Last March, a 9.0-magnitude earthquake rattled the Pacific Ocean, unleashing a tsunami that inundated coastal areas of Japan. The Fukushima Daiichi Nuclear Power Plant withstood the quake, but when it was hit by floodwaters, its cooling systems failed, the plant overheated and sections of it blew up, releasing high levels of radiation and forcing tens of thousands of people within 50 miles of the plant to flee. They may never return to their homes and businesses.
Fukushima Daiichi was designed to withstand floodwaters three stories high. The tsunami was four stories.
The New York metropolitan area has lived in the shadow of the Indian Point Nuclear Power Plant for five decades. The plant’s No. 2 and 3 reactors came online around the same time as Fukushima Daiichi, in the early 1970s. Indian Point Reactor No. 1, built in 1962, was shut down in 1974 because the emergency core cooling system did not meet federal regulatory requirements –– it didn’t have an emergency shutoff.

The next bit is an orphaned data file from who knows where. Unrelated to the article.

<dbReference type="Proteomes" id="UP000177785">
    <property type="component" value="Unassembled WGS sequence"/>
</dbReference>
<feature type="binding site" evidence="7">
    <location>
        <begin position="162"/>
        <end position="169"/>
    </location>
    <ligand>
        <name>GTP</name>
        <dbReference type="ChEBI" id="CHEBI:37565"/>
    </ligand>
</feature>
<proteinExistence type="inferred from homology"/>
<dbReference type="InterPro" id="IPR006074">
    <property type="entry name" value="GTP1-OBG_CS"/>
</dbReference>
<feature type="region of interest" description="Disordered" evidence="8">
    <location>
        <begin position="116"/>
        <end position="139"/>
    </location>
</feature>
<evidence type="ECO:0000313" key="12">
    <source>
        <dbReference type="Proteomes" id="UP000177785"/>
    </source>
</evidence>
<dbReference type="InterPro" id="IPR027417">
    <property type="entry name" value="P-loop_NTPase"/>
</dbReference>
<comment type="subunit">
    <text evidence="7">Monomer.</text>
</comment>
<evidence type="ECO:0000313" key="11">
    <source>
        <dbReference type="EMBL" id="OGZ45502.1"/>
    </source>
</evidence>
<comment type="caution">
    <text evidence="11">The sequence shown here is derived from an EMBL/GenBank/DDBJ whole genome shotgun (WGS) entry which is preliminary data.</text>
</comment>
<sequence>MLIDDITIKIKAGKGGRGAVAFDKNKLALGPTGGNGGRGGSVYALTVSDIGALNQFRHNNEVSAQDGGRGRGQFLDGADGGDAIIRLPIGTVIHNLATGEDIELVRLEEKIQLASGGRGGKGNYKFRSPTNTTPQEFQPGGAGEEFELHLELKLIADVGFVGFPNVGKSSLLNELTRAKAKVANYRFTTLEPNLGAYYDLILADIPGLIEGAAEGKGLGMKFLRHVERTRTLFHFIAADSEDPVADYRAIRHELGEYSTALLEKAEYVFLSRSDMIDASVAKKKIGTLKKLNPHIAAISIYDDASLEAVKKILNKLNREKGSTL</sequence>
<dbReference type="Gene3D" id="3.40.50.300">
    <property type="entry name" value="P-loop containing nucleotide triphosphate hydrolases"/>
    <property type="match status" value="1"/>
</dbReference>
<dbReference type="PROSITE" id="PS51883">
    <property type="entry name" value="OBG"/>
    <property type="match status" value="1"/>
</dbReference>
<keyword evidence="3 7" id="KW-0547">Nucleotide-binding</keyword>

This summer, the Nuclear Regulatory Commission is expected to hold a public hearing on Indian Point, which is 38 miles north of New York City, to review its nearly 40-year-old operating licenses for Reactors No. 2 and No. 3, which will expire in 2013 and 2015, respectively. The new licenses, if approved, will remain in effect for 20 years. The NRC has yet to set a date for the hearing.
Long Islanders should pay close attention to the review process. Because the plant is on the other side of New York City, in Buchanan, in Westchester County, it might seem a world away, but it’s not; it’s about an hour-and-a-half drive. Nassau County’s South Shore is within a 50-mile radius of the plant. A catastrophe on the scale of Fukushima Daiichi would very likely send high levels of radiation our way.